• Between 2005 and 2014, the inflation-adjusted mean cost per inpatient stay increased by 12.7 percent, from $9,500 to $10,900.
  • Inflation-adjusted cost per stay for patients covered by private insurance or Medicaid increased 16-18 percent. Cost per stay for Medicare-covered patients and the uninsured changed minimally.
  • The rate of inpatient stays decreased the most among patients in the highest income quartiles (15-20 percent decrease).
  • The proportion of Medicaid-covered inpatient stays increased by 15.7 percent, whereas the proportion paid by private insurance and that were uninsured decreased by 12.5 and 13.0 percent, respectively.
  • Mental health/substance use accounted for nearly 6 percent of all inpatient stays in 2014, up 20.1 percent from 2005.
  • Between 2005 and 2014, septicemia and osteoarthritis became two of the five most common reasons for inpatient stays. Septicemia hospital stays almost tripled.
  • Nonspecific chest pain and coronary atherosclerosis decreased by more than 60 percent from 2005 to 2014, falling off the list of top 10 reasons for hospitalization. 
Author Interviews, Cost of Health Care / 24.06.2017

MedicalResearch.com Interview with: [caption id="attachment_35581" align="alignleft" width="200"]Nitin Mehta PhD Associate Professor in Marketing Rotman School Dr. Mehta[/caption] Nitin Mehta PhD Associate Professor in Marketing Rotman School MedicalResearch.com: What is the background for this study? Response: The focus of this paper is an investigation of the increase in health care costs associated with chronic disease in the context of consumers enrolled in employer sponsored insurance plans. Chronic illnesses – including conditions such as heart disease, cancer, hypertension, rheumatoid arthritis, respiratory diseases, diabetes, and kidney disease – account for nearly 75 percent of health care expenditures in the U.S. Treatments vary widely in terms of cost and impact: expensive “frontier” treatments provide the best outcome for only the seriously ill, while cheaper, established treatments prove effective for most other patients. As an example, the annual cost to an insurer for “biologics” – novel genetically modified protein drugs – is upwards of $20,000, while the more established drug – methotrexate – costs only $1,000 a year. We investigate whether a part of the increase in healthcare costs stems from consumers opting for the more expensive treatments even when the lesser expensive treatments may have worked well. To do so, we examined data from a health insurer in the United States on the insurance plan and treatment options for 3,000 chronically ill patients over a three year period.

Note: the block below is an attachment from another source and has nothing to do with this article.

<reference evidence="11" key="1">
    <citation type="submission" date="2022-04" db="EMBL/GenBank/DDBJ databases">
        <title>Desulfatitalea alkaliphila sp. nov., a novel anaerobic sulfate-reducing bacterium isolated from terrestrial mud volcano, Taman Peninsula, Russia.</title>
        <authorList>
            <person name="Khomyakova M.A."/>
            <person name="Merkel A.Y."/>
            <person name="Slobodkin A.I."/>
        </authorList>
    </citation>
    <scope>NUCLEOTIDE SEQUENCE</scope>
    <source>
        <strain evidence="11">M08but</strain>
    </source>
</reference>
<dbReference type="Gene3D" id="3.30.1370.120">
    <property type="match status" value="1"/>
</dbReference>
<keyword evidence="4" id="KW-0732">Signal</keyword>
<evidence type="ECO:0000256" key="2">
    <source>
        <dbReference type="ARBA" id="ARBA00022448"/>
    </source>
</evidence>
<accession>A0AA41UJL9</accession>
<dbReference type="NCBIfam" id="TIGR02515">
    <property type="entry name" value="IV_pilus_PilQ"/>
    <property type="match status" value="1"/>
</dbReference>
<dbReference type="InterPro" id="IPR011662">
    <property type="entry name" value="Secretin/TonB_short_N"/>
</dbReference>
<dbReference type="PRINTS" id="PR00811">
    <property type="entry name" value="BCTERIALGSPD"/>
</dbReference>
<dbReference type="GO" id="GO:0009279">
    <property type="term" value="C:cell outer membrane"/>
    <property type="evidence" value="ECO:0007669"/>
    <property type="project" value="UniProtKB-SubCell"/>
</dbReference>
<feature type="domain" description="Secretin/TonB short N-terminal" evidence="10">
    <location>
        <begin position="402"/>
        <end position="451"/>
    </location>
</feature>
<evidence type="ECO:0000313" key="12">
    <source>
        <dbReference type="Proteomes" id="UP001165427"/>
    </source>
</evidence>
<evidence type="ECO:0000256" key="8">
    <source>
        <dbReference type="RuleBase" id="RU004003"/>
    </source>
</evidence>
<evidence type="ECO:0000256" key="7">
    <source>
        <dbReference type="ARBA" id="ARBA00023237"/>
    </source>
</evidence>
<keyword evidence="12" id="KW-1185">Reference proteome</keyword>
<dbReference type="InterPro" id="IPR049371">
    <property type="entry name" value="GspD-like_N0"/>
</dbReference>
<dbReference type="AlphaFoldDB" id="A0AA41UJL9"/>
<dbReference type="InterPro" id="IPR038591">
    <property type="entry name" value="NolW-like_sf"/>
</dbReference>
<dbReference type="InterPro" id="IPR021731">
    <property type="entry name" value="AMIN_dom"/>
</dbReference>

Author Interviews, Brigham & Women's - Harvard, Cost of Health Care / 17.05.2017

MedicalResearch.com Interview with: Eric Roberts, PhD Post-doctoral fellow Department of Health Care Policy Harvard Medical School MedicalResearch.com: What is the background for this study? What are the main findings? Response: Increasing consolidation of health care providers has raised regulatory concerns that less competition will lead to higher health care prices and possibly lower quality care for patients. On the other hand, some industry observers have contended that larger and higher-priced practices are better able invest in systems to support care management, and ultimately, better patient care. In this study, we examined whether larger and higher-priced physician practices provided better and more efficient care to their patients. Higher-priced physician groups were paid an average of 36% more by commercial insurers, and were substantially larger than lower-priced practices located within the same geographic areas. Despite large differences in practices’ prices and size, we found few differences in their patients’ quality and efficiency of care. For example, when we compared patients who received care in high-priced versus low-priced practices, we found no differences in patients’ overall care ratings, physician ratings, access to care, physician communication, and use of preventive services. We also found no differences in patients’ hospital admissions or total spending, suggesting that higher-priced practices were not managing their patients’ care more efficiently than their lower-priced counterparts. We did find that patients in higher-priced practices were more likely to receive recommended vaccinations, review of their medications, and results of medical tests, and that they spent less time in the waiting room for a scheduled doctor’s appointment. However, once practice prices exceeded the average for their geographic area, we observed no further gains in quality on most of these measures.